Tornadoes in Southern California? Not as rare as many might think

Two tornadoes that caused major damage in Los Angeles and Santa Barbara counties on Tuesday were part of a series of wild weather events across California this week.

But they weren’t as rare as one might think.

“People are under the impression that we don’t have tornadoes in California, but we have them here,” said Carol Smith, a meteorologist with the National Weather Service in Oxnard. “Having a tornado in one location is very rare, but seeing a few a year is not uncommon.”

There are an average of one or two tornadoes per year in the four county area, including Los Angeles, Ventura, Santa Barbara, and San Luis Obispo counties, and an average of seven to 10 per year statewide.

“It’s not like the Midwest; they’re very weak, but they’re tornadoes,” Smith said. “They have a rotation.”

The tornado that hit Montebello this week, damaging at least 17 buildings with wind gusts of up to 110 mph, was the strongest to hit the Los Angeles area since March 1983, according to the weather service.

Notable Twisters

This 1983 twister is one of the best known to hit Southern California. The tornado ripped off part of the roof of the Los Angeles Convention Center before roaring south along Broadway, tearing homes, smashing brick storefronts and flipping cars. More than 150 buildings were damaged. Thirty-two people were injured.

Damage from the 1983 tornado.

(Los Angeles Public Library)

“I saw it coming, a big grayish blackish swirling ball. It went right over the post office there on Broadway and hit me like a ton of bricks,” one resident told The Times.

When a tornado ripped through a neighborhood in Pico Rivera in 1990, damaging several homes, residents were shocked. One person told The Times: “It was like something you only see in ‘Wizard of Oz’.”

In 1991, a tornado ripped the roofs off several homes in Irvine.

Another in 1993 caused extensive property damage in Lake Forest.

In 2008, two tornado clouds in Riverside County toppled a large rig and derailed a freight train.

In 2014, a tornado touched down in South Los Angeles during a severe thunderstorm. The tornado jumped over a 10-block expanse, ripping off a roof and damaging at least five homes.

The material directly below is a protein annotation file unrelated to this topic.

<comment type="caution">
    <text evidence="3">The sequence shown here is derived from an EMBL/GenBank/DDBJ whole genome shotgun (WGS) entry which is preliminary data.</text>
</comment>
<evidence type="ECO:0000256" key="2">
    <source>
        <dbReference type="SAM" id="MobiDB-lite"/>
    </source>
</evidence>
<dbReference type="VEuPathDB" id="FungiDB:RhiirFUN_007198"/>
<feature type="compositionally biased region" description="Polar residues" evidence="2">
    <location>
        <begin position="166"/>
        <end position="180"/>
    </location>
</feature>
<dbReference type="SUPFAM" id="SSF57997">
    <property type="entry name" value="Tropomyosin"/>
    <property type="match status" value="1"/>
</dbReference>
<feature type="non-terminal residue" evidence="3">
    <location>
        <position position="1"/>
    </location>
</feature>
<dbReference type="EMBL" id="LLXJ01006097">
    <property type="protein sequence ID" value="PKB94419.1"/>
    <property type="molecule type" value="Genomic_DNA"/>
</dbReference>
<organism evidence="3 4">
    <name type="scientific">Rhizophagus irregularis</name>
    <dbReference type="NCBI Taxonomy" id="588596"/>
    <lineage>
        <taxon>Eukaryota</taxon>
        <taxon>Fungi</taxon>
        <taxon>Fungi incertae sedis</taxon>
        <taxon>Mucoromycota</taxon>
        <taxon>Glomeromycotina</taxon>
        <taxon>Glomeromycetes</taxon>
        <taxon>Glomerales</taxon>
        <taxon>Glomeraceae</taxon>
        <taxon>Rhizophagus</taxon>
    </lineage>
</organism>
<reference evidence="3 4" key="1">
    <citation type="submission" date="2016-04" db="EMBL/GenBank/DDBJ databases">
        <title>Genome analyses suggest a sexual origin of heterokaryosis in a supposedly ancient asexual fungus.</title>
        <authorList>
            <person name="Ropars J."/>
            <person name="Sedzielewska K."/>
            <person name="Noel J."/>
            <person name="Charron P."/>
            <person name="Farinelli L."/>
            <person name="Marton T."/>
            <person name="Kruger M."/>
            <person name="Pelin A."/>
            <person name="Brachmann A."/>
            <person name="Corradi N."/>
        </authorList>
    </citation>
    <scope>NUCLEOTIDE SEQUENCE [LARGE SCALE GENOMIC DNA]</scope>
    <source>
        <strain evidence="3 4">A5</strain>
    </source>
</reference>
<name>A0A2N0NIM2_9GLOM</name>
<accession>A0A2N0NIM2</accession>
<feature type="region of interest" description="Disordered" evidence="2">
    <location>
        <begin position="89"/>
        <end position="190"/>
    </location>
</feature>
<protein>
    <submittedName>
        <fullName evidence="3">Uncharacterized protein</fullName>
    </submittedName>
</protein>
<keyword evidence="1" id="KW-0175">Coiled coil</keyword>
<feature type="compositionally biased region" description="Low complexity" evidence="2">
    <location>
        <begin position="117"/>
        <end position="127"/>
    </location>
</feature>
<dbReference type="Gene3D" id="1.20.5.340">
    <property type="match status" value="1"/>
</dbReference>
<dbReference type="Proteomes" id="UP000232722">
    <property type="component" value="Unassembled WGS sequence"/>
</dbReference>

In 2016, another tornado damaged roofs and parts of up to eight commercial structures in Vernon.

This week’s tornadoes

In Montebello, video on social media showed a dark funnel cloud and debris flying hundreds of feet in the air. The roof of a building in Montebello was torn off, several others were damaged and a tree 1 foot in diameter was completely uprooted.

The National Weather Service confirmed Wednesday afternoon that a tornado lasting just two to three minutes was responsible for the chaos.

Micaela Vargas said her experience with the Montebello tornado was frightening. She was looking outside to see the rain when she noticed “a small tornado started to form”.

“Then all of a sudden,” she said, “it started getting so big and it started getting so gray, and you could see it all in the air.”

One person was confirmed injured after the event. In addition, 11 mostly industrial buildings were marked red, meaning they were too dangerous to inhabit, and six other buildings were damaged, according to the weather service. The unusual event also sent an HVAC unit down from the top of a building and caused skylights to break and wooden sleepers to break.

A “weak” tornado also touched down in Carpinteria on Tuesday. It was rated EF0 on a scale of 0 to 5 and had winds of up to 75 miles per hour. The Montebello event, which occurred at 11:14 a.m. Wednesday, was stronger, at EF1.

One person was injured in the incident at the Sandpiper Village mobile home park in Carpinteria. The tornado “damaged approximately 25 mobile home units and there was minor damage to trees in the cemetery adjacent to the mobile home park,” the weather service said.


The Carpinteria and Montebello tornadoes formed after recent storms pushed cold air high into the atmosphere, causing it to destabilize. This created storm cells, which then began to spin and eventually became tornadoes.

Although Smith and his colleagues could see powerful thunderstorms brewing over the ocean Tuesday night, it’s hard to predict when a tornado is imminent. “You can see if there’s a tornado environment out there,” she said, “but saying, ‘Oh, there’s going to be a tornado in this area,’ it’s harder.”

Smith said the Carpinteria tornado lasted two minutes. “They tend to be short-lived,” she said. “They speed up, then they die out.”

Times staff writers Hannah Fry and Hayley Smith contributed to this report.

Los Angeles Times

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